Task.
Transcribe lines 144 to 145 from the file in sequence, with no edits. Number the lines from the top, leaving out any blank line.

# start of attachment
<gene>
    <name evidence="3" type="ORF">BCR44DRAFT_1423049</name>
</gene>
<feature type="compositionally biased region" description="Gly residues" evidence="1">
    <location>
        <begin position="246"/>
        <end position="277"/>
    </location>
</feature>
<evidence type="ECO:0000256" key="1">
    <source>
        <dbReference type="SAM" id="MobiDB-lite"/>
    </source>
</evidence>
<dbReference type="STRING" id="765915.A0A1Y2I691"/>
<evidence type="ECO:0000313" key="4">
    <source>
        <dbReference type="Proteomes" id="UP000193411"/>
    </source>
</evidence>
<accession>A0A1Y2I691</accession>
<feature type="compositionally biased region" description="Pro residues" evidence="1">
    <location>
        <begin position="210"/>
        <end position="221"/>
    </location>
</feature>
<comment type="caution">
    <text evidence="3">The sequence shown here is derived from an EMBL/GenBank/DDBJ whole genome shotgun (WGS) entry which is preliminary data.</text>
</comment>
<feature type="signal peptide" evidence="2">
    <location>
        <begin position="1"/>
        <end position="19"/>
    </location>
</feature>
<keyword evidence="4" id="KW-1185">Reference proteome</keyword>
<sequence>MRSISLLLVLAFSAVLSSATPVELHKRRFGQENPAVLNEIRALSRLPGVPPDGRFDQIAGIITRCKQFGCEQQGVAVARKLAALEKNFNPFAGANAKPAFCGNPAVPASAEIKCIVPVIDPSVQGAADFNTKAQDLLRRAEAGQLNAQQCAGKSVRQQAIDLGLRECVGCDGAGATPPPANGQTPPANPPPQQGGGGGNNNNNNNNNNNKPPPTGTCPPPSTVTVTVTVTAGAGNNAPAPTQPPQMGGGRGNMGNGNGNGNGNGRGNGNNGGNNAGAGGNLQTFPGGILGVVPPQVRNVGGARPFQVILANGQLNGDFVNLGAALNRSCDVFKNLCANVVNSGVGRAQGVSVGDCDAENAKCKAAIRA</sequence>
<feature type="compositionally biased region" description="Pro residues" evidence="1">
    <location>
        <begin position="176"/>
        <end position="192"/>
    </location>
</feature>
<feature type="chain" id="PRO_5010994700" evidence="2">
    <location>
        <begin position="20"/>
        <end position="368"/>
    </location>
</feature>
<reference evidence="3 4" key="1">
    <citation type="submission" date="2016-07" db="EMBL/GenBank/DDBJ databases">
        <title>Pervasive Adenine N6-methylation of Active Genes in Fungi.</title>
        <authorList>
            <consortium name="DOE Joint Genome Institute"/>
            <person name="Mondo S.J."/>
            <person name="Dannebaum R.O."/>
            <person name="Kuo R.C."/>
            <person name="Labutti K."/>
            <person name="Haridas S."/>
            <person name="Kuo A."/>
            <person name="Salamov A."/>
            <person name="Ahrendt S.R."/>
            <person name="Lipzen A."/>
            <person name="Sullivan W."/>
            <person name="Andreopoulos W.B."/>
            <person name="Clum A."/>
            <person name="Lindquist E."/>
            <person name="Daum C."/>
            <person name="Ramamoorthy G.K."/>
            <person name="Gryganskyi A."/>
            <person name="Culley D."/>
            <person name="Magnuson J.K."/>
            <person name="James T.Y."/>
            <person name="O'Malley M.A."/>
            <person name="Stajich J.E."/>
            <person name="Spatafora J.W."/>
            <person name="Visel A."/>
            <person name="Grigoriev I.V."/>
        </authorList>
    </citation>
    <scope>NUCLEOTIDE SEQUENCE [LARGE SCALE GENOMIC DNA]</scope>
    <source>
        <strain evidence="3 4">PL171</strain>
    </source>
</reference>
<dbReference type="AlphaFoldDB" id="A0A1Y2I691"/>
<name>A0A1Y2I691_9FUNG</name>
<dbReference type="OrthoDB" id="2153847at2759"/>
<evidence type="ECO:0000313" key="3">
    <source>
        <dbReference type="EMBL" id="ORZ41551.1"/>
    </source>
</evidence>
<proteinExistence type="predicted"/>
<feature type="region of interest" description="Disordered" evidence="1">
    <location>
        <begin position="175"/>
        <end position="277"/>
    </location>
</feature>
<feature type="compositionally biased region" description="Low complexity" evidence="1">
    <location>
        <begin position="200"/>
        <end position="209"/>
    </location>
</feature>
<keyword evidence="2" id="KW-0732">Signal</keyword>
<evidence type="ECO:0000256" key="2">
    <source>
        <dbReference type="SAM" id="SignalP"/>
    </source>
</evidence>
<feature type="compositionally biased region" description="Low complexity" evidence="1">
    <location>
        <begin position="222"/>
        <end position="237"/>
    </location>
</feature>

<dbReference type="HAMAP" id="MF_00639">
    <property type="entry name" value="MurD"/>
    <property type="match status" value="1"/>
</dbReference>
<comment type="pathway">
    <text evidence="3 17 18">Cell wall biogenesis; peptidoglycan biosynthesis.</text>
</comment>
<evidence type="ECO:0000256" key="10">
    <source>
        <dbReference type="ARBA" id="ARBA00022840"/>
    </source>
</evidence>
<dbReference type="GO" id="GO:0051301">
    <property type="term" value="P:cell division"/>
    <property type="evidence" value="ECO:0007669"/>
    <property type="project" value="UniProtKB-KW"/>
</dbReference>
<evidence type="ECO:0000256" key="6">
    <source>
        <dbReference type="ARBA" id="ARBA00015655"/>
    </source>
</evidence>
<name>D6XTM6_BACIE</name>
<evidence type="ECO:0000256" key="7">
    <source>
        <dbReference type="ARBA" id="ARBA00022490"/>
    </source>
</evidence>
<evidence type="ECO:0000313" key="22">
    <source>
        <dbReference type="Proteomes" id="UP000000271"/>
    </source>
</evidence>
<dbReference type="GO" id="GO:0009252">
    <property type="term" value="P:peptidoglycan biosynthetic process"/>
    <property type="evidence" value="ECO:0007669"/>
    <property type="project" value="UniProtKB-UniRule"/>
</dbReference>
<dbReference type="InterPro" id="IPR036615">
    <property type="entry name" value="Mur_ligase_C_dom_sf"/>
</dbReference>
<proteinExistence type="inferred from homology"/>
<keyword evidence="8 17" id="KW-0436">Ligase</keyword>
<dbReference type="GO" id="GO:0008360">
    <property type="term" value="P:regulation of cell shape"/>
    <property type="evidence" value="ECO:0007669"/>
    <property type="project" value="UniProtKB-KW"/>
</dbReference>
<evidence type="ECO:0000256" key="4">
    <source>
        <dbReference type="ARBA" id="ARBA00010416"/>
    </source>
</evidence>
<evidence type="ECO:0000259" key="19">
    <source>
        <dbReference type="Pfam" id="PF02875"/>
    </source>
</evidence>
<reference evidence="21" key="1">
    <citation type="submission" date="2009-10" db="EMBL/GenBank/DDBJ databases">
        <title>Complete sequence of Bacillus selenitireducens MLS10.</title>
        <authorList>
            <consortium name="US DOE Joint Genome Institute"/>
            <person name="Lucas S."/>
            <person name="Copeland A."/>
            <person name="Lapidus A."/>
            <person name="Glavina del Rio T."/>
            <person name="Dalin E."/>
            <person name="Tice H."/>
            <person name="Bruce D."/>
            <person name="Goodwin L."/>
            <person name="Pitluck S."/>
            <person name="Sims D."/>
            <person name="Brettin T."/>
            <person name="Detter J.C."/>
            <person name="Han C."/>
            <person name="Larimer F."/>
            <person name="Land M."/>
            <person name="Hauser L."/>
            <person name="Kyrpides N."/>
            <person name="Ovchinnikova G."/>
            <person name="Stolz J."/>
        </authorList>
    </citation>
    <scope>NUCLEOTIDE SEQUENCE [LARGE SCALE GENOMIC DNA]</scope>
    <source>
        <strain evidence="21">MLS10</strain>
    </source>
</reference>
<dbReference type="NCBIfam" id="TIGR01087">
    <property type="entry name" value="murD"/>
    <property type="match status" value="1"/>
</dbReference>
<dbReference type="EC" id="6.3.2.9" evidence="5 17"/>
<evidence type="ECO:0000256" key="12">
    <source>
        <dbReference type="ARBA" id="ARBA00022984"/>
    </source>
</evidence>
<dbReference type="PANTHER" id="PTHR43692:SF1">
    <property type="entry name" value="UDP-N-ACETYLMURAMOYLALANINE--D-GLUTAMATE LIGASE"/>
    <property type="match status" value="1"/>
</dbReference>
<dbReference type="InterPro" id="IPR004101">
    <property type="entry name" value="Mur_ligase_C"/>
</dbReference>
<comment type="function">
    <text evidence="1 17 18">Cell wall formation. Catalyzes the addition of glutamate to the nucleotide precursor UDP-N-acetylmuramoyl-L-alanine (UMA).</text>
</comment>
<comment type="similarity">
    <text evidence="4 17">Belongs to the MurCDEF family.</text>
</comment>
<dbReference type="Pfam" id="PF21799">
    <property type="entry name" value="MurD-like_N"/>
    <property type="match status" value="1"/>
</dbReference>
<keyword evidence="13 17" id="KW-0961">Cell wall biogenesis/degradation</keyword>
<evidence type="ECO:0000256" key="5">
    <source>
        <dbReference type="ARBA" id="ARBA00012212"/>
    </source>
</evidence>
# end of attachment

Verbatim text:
    <source>
        <dbReference type="ARBA" id="ARBA00022490"/>